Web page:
As an aside, the wonderful TV show “Brexit: The Uncivil War” from the UK’s Channel 4, which I think is on Netflix now, does raise the issue of how democracies will operate in a world where all sides can use technology to manipulate a (potentially decisive) disengaged minority to the political extremes. If the long-term success of democracy is dependent upon compromise, then we may be in trouble. Pundits say the implications of Brexit politics is a break from the traditional left/right or conservative/liberal divide, into a much more complex mixture of differing tribes. In fact, I would highly recommend this video from Dominic Cummings, the main subject of the show, who ably explains the parameters of the new political landscape (if you don’t have the time to watch it all, watch a few minutes after the 15-minute mark on how they did it).

click to enlarge

One other item that caught my attention in the WEF report, in section 6 called Open Secrets, was the assertion that when “the huge resources being devoted to quantum research lead to large-scale quantum computing, many of the tools that form the basis of current digital cryptography will be rendered obsolete”. The article further asserts that “public key algorithms, in particular, will be effortlessly crackable” and, under certain scenarios, “a collapse of cryptography would take with it much of the scaffolding of digital life”. Do I hear a new arms race approaching? The report predicts “as the prospect of quantum code-breaking looms closer, a transition to new alternatives—such as lattice-based and hashbased cryptography—will gather pace” although “some may even revert to low-tech solutions, taking sensitive information offline and relying on in-person exchanges”. Imagine having to rely on people meeting other people to get things done……..unthinkable!

A naughty or nice 2019?

They say if you keep making the same prediction, at some stage it will come true. Well, my 2018 post a year ago on the return of volatility eventually proved prescient (I made the same prediction for 2017!). Besides the equity markets (multiple posts with the latest one here), the non-company specific topics covered in this blog in 2018 ranged from the telecom sector (here), insurance (here, here, and here), climate change (here and here), to my own favourite posts on artificial intelligence (here, here and here).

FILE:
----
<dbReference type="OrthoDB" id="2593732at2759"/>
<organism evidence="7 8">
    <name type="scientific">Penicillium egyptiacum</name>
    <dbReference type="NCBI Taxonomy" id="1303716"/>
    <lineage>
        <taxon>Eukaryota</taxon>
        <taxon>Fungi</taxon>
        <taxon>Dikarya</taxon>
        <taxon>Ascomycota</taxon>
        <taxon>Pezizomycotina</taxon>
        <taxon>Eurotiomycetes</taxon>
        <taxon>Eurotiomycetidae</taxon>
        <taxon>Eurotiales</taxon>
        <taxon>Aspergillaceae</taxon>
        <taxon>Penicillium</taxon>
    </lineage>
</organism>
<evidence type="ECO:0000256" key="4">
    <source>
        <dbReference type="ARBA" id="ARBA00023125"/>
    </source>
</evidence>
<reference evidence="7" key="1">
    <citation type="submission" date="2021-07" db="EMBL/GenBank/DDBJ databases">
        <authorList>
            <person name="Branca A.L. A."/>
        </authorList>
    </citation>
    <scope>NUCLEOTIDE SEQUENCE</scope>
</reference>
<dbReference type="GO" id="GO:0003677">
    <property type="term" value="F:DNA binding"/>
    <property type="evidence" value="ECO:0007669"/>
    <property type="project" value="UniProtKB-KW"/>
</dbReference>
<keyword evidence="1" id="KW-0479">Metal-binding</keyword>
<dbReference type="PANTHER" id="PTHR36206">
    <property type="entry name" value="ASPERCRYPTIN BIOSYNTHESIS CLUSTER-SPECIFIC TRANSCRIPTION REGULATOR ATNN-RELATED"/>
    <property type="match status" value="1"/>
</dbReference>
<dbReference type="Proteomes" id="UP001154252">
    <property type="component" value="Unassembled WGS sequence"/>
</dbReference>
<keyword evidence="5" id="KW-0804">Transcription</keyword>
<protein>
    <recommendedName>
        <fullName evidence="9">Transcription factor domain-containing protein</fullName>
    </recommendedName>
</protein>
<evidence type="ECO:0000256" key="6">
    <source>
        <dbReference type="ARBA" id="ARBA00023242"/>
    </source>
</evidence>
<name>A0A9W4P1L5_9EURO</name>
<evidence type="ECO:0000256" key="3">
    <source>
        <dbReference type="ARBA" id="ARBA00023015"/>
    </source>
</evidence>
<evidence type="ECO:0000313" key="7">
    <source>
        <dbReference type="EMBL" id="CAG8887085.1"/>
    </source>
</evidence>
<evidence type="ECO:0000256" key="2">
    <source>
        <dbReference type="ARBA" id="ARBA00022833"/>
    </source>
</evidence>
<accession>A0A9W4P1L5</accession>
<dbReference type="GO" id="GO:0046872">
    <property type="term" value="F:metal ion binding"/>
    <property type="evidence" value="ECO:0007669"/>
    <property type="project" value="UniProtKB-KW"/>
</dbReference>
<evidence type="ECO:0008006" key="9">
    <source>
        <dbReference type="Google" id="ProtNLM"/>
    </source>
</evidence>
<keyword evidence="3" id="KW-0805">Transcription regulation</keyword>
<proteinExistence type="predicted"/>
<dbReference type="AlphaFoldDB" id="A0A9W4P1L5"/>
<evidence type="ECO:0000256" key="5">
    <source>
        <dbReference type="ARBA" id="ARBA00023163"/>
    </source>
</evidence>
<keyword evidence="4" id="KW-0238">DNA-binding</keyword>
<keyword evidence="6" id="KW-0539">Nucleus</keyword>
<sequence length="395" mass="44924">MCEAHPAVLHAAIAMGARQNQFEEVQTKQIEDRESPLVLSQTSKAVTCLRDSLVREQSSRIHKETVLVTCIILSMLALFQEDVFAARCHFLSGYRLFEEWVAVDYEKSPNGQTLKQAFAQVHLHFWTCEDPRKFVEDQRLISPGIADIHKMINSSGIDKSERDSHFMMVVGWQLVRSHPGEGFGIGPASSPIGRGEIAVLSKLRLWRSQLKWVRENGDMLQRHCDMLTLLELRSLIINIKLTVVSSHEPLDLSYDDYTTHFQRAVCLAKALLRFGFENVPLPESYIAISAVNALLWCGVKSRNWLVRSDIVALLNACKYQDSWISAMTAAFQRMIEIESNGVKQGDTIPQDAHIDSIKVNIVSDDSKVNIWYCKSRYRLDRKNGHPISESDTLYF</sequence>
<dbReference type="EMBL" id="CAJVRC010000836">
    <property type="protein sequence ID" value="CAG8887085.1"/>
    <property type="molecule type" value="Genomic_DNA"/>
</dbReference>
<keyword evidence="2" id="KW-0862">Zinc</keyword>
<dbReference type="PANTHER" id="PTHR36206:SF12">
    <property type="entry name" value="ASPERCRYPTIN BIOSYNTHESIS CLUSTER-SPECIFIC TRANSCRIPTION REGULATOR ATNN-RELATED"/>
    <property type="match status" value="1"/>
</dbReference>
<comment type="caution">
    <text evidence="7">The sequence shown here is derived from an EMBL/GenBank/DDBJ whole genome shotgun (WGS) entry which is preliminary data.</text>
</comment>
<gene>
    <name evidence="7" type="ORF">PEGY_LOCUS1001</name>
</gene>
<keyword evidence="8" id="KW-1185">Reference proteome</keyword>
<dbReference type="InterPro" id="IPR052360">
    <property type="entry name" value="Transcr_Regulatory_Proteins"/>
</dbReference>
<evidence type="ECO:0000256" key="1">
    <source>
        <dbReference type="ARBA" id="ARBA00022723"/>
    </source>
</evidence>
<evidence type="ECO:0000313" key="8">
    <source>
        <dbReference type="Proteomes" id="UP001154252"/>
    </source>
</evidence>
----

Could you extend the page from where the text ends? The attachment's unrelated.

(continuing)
The most popular post (by far thanks to a repost by InsuranceLinked)) this year was on the Lloyds’ of London market (here) and I again undertake to try to post more on insurance specific topics in 2019. My company specific posts in 2018 centered on CenturyLink (CTL), Apple (AAPL), PaddyPowerBetfair (PPB.L), and Nvidia (NVDA). Given that I am now on the side-lines on all these names, except CTL, until their operating results justify my estimate of fair value and the market direction is clearer, I hope to widen the range of firms I will post on in 2019, time permitting. Although this blog is primarily a means of trying to clarify my own thoughts on various topics by means of a public diary of sorts, it is gratifying to see that I got the highest number of views and visitors in 2018. I am most grateful to you, dear reader, for that.

In terms of predictions for the 2019 equity markets, the graph below shows the latest targets from market analysts. Given the volatility in Q4 2018, it is unsurprising that the range of estimates for 2019 is wider than previously. At the beginning of 2018, the consensus EPS estimate for the S&P500 was $146.00 with an average multiple just below 20. Current 2018 estimates of $157.00 resulted in a multiple of 16 for the year end S&P500 number. The drop from 20 to 16 illustrates the level of uncertainty in the current market

click to enlarge

For 2019, the consensus EPS estimate is (currently) $171.00 with an average 2019 year-end target of 2,900 implying a 17 multiple. Given that this EPS estimate of 9% growth includes sectors such as energy with an assumed healthy 10% EPS growth projection despite the oil price drop, it’s probable that this EPS estimate will come down during the upcoming earnings season as firms err on the conservative side for their 2019 projections.

The bears point to building pressures on top-line growth and on record profit margins. The golden boy of the moment, Michael Wilson of Morgan Stanley, calls the current 2019 EPS estimates “lofty”. The bulls point to the newly established (as of last Friday) Powell Put and the likely resolution of the US-China trade spat (because both sides need it). I am still dubious on a significant or timely relaxation of global quantitative tightening and don’t feel particularly inclined to bet money on the Orange One’s negotiating prowess with China. My guess is the Chinese will give enough for a fudge but not enough to satisfy Trump’s narcissistic need (and political need?) for a visible outright victory. The NAFTA negotiations and his stance on the Wall show outcomes bear little relation to the rhetoric of the man. These issues will be the story of 2019. Plus Brexit of course (or as I suspect the lack thereof).

Until we get further insight from the Q4 earnings calls, my current base assumption of 4% EPS growth to $164 with a multiple of 15 to 16 implies the S&P500 will be range bound around current levels of 2,400 – 2,600. Hopefully with less big moves up or down!